Excellent and practical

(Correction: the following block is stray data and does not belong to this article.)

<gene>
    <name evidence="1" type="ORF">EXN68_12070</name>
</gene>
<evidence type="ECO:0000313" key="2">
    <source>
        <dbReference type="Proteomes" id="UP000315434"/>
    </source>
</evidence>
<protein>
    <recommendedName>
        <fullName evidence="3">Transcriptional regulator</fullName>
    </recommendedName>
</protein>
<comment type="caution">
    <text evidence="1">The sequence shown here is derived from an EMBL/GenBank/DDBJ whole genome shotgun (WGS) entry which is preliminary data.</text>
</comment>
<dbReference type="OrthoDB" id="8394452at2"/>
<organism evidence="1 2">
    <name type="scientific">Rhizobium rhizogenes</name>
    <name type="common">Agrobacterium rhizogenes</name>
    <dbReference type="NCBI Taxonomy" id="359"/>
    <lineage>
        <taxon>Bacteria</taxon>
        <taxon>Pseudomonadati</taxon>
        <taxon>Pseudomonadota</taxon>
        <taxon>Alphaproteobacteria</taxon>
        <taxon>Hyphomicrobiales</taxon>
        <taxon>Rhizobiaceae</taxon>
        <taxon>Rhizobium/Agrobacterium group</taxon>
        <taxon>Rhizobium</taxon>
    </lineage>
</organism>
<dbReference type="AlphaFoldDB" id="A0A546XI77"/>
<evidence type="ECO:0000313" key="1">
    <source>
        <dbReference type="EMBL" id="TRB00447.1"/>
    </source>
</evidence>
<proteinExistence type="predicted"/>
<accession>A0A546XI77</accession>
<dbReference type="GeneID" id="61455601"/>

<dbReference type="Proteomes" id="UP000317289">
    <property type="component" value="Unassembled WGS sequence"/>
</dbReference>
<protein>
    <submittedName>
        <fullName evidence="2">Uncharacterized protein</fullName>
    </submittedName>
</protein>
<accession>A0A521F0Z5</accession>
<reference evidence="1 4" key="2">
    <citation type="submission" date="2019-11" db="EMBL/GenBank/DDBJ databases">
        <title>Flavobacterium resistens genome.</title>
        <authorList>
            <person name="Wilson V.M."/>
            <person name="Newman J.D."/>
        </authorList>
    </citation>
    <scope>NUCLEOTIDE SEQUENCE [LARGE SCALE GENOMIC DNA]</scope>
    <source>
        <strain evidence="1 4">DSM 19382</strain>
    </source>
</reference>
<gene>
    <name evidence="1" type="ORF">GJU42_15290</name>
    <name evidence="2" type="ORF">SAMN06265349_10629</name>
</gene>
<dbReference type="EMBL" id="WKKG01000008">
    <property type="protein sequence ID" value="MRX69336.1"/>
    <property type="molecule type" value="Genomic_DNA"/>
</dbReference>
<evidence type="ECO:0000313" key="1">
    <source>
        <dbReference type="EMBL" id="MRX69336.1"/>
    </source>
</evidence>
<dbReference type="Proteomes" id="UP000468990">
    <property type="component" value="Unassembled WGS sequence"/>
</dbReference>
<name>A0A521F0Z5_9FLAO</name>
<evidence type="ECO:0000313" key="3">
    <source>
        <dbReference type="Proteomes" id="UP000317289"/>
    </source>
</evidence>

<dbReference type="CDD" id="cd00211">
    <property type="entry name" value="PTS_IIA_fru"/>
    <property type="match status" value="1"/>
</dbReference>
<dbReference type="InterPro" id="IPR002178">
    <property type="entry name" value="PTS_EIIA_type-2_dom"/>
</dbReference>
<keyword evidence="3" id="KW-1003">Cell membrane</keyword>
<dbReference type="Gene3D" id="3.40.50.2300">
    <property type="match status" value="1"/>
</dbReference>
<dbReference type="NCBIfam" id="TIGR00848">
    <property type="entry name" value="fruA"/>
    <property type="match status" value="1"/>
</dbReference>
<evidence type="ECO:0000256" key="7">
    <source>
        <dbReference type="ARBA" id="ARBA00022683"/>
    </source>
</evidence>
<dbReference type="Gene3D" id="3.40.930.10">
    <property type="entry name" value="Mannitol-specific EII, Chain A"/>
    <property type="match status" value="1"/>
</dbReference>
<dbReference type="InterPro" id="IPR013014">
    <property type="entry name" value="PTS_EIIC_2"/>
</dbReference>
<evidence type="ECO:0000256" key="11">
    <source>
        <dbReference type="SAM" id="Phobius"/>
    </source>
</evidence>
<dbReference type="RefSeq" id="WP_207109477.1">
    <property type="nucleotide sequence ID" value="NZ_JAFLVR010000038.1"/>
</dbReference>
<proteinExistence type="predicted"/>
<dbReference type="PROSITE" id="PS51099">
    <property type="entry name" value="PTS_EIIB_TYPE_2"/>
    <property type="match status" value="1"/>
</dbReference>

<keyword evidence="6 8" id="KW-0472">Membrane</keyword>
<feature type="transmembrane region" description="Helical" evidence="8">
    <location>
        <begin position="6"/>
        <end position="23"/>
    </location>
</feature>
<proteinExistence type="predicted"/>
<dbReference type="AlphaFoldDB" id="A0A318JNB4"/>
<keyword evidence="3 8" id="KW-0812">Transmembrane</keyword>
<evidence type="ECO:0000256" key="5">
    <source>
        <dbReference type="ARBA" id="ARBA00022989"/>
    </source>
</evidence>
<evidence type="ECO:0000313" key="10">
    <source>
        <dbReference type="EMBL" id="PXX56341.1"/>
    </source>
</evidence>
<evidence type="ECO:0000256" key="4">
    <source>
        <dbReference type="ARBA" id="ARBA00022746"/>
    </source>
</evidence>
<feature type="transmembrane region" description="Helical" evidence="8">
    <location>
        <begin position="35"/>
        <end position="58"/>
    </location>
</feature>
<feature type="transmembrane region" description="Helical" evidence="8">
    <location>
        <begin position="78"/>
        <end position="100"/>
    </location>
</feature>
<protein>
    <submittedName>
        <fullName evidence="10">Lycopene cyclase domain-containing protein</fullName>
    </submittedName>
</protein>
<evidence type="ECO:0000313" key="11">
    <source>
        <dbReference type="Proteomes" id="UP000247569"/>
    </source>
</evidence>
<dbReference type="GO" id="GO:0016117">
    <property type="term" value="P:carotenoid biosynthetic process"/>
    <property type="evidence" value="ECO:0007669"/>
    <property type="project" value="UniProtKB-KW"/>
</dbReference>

One of the most important gifts any parents can give their child is wisdom. The book of Proverbs tells us to acquire wisdom, pursue it, love it, and guard it. The Fallacy Detective, teaching classical logic from a Christian worldview, is one practical tool that will help you and your children down the path to wisdom. With thirty-six lessons you will be well on your way to a discerning, inquiring mind. The book explains such things as what are fallacies, assumptions, generalizations, analogies, and propaganda. But more than that, it will teach you good reasoning skills in a biblical way. Written in an intelligent, yet easy to grasp manner, the Bluedorn brothers have produced a fine book here. Peppered with humor and an occasional comic strip, your children will enjoy using this book and playing the Fallacy Detective game to help them apply what they've learned. The book is "self-teaching" with lessons that are short, interesting and fun. However, it is recommended that lessons be done together with your children, as discussions are crucial to help develop thinking skills and abilities to spot bad reasoning. If you homeschool for reasons of faith or worldview, it's important for your children to be able to discern truth from lie, spot fallacies and defend their view. The Fallacy Detective will help you to equip your children to stand firm against the moral relativism of this world. Always be prepared to give an answer to everyone who asks you to give the reason for the hope that you have. - 1 Peter 3:15